How to build a technology strategy

The CIO Panel
Prof Simon Orebi Gann, director, Next Generation Data, former CIO of BA and senior IT executive at Marks & Spencer
David Jack, David Jack, CIO, The Trainline, former director of engineering at Betfair
Dr Peter Chadha, Chief Technology Officer at The Office Group, former director, Technology Consulting at BDO

Technology strategy is tricky territory because it is both intimately tied to the broader aims of business and conversely executed in the nitty gritty of technical detail.

Technologists tied up in day-to-day operations may be lulled into thinking concentrating on point solutions constitutes a  strategy.

In contrast to fluffy thinking shaped by acronyms and buzzwords, tech strategy calls for clarity and boldness, recommends Professor Simon Orebi Gann, former CIO of BA and designer of LIFFE Connect, a global automated trading platform.

He cites the Ancient Greek philosopher Heraclitus as an inspiration for chiefs tasked with developing tech strategy.

“No one crossed a chasm in two small leaps”.

Seasoned CIOs know that technology and business strategies are intimately linked and this can make unpicking the technology piece more difficult: technology is both a servant of IT enabling efficient delivery of business goals, and an innovative force for business.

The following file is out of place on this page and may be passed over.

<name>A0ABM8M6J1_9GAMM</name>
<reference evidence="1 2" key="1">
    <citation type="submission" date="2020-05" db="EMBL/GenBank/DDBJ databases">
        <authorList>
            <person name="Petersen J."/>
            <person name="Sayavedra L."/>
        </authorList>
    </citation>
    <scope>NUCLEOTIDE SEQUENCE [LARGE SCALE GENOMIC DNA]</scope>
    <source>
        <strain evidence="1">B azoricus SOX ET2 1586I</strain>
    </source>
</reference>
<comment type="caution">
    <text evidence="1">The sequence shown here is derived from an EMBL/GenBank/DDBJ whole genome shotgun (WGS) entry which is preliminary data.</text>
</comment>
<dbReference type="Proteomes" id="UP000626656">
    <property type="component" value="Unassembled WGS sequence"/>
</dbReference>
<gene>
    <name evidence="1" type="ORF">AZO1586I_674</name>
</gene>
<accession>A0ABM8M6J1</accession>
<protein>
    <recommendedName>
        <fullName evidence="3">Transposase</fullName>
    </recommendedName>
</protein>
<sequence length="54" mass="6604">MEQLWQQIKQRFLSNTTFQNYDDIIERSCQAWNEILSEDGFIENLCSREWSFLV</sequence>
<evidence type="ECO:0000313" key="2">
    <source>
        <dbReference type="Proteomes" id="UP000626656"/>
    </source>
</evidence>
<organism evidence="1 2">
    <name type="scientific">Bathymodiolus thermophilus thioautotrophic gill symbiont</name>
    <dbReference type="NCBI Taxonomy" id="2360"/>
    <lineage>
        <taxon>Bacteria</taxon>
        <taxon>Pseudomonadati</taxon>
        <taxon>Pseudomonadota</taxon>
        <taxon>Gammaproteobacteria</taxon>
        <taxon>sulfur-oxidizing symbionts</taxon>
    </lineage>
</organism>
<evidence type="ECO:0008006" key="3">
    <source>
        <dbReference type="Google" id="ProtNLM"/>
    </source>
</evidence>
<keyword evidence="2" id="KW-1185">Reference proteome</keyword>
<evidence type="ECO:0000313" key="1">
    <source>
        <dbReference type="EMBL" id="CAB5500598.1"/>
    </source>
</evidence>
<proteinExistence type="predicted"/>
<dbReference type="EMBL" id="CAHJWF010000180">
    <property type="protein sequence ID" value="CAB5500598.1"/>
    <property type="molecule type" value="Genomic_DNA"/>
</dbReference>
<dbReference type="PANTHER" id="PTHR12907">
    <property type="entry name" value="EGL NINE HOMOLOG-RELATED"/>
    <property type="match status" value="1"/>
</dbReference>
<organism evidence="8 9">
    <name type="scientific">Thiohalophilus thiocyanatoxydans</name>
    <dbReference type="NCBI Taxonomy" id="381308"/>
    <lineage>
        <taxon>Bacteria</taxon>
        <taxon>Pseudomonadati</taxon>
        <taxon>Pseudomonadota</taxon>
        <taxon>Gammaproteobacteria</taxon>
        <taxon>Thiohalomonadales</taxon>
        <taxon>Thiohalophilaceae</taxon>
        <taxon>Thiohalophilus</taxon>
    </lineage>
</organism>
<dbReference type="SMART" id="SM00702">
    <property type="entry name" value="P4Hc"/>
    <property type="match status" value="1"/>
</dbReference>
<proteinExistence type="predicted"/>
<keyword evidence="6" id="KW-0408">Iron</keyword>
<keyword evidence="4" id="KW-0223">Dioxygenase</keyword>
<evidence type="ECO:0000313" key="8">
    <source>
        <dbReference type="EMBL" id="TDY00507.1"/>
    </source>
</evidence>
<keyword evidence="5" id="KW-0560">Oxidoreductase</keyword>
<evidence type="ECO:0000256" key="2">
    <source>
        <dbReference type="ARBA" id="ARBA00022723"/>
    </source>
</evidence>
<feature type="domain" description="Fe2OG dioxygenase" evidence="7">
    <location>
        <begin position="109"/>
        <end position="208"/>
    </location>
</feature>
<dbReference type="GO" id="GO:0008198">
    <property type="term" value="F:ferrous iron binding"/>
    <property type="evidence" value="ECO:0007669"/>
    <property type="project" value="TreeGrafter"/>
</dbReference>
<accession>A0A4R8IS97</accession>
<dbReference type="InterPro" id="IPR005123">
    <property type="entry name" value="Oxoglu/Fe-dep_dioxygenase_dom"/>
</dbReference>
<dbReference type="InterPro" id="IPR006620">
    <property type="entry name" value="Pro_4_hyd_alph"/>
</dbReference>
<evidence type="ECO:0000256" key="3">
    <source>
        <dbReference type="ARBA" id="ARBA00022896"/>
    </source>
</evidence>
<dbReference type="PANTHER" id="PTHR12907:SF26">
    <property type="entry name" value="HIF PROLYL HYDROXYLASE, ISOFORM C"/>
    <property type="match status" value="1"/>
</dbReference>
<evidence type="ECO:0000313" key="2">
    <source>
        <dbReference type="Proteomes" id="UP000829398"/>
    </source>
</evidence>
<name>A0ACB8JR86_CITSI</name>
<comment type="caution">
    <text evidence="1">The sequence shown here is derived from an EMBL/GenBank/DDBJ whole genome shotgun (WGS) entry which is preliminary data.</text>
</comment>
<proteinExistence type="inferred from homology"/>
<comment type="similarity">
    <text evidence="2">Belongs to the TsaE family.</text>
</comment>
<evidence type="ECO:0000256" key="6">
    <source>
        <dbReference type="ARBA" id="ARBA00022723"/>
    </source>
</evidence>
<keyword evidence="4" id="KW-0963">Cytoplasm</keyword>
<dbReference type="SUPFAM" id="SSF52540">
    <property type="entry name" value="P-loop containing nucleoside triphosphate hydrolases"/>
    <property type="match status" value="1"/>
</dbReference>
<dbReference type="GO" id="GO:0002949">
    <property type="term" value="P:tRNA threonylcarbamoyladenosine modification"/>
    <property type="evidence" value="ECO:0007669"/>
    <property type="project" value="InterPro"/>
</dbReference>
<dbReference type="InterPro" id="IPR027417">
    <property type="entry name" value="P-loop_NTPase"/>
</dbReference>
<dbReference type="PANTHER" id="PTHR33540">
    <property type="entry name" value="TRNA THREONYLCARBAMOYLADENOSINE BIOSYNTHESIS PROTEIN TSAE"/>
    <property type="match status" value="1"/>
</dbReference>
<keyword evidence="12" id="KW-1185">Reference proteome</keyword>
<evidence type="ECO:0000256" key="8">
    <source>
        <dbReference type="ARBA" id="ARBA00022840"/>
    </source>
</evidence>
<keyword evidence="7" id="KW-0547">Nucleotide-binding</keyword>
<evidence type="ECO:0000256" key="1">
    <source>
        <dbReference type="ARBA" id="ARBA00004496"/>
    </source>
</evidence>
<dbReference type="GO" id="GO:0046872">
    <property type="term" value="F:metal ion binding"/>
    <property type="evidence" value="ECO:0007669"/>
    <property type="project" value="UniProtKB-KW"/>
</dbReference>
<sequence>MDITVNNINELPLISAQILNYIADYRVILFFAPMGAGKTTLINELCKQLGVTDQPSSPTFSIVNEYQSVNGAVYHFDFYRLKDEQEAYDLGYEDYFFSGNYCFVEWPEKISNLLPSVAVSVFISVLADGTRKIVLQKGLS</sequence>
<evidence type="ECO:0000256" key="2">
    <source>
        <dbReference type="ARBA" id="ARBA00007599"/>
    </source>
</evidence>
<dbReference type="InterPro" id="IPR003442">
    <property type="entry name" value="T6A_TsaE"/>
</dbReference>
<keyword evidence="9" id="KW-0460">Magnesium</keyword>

To act as if they are divorced would result in tech strategy hitting road blocks and business missing out on commercial opportunities.

Happily, if you go with the assumption that both need to be developed in tandem, our experts believe it is possible to separate out thinking about tech strategy. Our panellists give their expert opinions.

Put it on paper
The technology strategy is likely to be the focus for a tech company, or a subset or interchangeable with the IT strategy, in most large organisations.

In SMBs, there’s often no strategy beyond a plan that’s in someone’s head. Formalising it and putting it into a document not only gives it more gravitas but crucially tests the thinking behind it.

Bringing everything together in one place encourages reflection and the necessary challenge to ensure the content is truly In short, this gestation period of documenting a plan can elevate it to a strategy. (PC)

Process, process, process
The strategy or plan doesn’t have to follow a particular process, but there must be a process.